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Devonia Inman released from prison, cleared of 1998 murder in Adel, Georgia

Inman spent 23 years in prison
Posted at 6:03 PM, Dec 20, 2021
and last updated 2021-12-20 18:03:40-05

AUGUSTA, GA. (WTXL) — A man who spent 23 years in prison for a murder at fast-food restaurant in Adel, Georgia was released from prison.

Devonia Inman exited the Augusta State Medical Prison on Monday.

His release comes one month after a superior court judge granted Mr. Inman’s petition for habeas corpus relief.

The Alapaha Judicial Circuit District Attorney quickly and successfully moved to dismiss all underlying charges against Inman, officially exonerating him of the 1998 Taco Bell Murder.

"I spent 23 years behind bars for something I didn’t do,” Inman said in a statement provided by the Georgia Innocence Project. “It took a really long time to fix, even though it was so clear I wasn’t guilty. I’m glad I get to finally go home, and I’m grateful to everyone who helped make that possible.”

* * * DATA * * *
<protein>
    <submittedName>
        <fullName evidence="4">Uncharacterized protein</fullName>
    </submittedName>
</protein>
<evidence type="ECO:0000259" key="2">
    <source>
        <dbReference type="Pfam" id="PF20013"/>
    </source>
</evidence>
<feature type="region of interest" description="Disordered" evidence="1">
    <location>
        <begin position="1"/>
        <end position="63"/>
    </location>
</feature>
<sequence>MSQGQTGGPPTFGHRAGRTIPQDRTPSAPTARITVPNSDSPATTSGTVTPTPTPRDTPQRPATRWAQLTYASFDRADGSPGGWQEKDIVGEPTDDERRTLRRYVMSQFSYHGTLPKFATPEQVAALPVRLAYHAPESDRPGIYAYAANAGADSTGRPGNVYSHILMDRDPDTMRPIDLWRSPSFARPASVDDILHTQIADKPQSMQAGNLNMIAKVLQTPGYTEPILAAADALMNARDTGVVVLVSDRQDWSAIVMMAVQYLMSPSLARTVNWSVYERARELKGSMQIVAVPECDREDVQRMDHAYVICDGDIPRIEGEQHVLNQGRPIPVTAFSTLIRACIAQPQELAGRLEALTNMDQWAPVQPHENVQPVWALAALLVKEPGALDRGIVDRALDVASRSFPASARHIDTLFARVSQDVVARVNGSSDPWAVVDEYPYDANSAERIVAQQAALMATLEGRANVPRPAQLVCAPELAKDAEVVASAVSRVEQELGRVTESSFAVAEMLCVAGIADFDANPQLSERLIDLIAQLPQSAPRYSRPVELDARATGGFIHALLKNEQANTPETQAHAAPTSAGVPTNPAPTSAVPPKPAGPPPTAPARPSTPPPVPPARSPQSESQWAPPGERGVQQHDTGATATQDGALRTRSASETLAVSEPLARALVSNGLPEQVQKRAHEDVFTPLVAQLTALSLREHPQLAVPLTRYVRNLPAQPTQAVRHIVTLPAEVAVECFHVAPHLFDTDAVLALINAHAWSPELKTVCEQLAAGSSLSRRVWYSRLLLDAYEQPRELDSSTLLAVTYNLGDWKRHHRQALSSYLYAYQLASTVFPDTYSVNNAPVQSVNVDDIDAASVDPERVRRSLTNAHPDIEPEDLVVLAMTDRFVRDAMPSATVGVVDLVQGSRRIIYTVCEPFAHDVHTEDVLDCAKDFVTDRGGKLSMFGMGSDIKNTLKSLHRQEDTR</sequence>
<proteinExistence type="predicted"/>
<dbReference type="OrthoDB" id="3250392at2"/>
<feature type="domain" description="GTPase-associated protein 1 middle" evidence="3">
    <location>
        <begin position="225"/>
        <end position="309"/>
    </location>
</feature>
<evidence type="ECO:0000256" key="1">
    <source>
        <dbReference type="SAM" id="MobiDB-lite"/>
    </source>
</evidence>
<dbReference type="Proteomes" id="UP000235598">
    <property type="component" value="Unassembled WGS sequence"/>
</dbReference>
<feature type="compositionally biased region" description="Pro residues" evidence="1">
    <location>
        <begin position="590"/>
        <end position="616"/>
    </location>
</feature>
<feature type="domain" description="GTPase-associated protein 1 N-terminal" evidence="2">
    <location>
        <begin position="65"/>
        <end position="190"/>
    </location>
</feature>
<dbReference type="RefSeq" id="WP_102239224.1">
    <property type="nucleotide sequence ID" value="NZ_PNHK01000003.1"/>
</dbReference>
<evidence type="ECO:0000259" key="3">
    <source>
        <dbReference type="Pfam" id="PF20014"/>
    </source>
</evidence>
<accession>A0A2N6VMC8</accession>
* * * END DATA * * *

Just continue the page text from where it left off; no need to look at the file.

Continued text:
For more than two decades, Inman has maintained his innocence, denying any involvement in the Taco Bell Murder. In 1998, the manager of an Adel Taco Bell was robbed and shot in the parking lot of the restaurant.

The killer stole $1,700 and the victim’s car.

Despite multiple discrepancies and according to the Georgia Innocence Project, a lack of physical evidence linking Inman to the crime, Inman was sentenced to life in prison without parole.

In January 2014, DNA evidence was revealed to have linked a Hercules Brown to the incident.

A habeas corpus petition was filed on behalf of Inman in 2018; claiming he was innocent and his constitutional right of wrongful imprisonment were violated.

Last month, Inman’s petition was granted, which forced the state of Georgia to give Inman a new trial. The state had 30 days to appeal, but Georgia’s attorney general declined.

The case went back to the local district court to either re-prosecute Inamn, offer a plea deal or dismiss the charges.

Alapaha Judicial Circuit Chase Studstill filed a motion to dismiss the underlying charges, which Chief Judge Clayton Tomlinson granted Monday morning.